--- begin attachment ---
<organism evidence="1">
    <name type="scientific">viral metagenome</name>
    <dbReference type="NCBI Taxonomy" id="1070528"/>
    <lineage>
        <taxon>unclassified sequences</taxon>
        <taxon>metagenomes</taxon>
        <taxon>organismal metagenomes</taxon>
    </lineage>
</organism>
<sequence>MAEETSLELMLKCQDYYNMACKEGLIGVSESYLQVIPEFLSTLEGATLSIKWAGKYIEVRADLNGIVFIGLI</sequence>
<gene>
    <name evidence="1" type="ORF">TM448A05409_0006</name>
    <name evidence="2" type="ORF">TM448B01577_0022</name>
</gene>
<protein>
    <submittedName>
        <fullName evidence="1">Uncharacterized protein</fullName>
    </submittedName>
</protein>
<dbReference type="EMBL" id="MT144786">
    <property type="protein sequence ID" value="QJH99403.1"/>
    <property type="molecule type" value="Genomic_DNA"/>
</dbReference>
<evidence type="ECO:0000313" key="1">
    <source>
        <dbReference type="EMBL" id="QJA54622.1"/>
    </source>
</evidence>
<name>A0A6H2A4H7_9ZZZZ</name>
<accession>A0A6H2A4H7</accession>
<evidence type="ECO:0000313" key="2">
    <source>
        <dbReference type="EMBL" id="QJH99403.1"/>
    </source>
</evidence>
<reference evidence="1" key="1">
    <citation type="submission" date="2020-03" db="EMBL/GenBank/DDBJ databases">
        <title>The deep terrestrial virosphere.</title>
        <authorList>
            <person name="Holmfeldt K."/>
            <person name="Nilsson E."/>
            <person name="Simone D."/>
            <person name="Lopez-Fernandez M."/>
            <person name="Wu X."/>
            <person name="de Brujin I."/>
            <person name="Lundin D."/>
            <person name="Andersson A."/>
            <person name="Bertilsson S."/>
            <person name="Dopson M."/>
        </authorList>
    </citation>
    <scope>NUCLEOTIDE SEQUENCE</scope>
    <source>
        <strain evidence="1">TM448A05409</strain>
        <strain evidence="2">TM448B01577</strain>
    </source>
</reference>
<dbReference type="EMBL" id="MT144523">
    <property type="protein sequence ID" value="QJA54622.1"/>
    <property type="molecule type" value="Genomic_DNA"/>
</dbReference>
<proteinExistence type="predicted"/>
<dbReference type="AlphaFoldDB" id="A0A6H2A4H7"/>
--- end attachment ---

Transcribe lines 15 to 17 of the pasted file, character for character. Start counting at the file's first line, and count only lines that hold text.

<protein>
    <submittedName>
        <fullName evidence="1">Uncharacterized protein</fullName>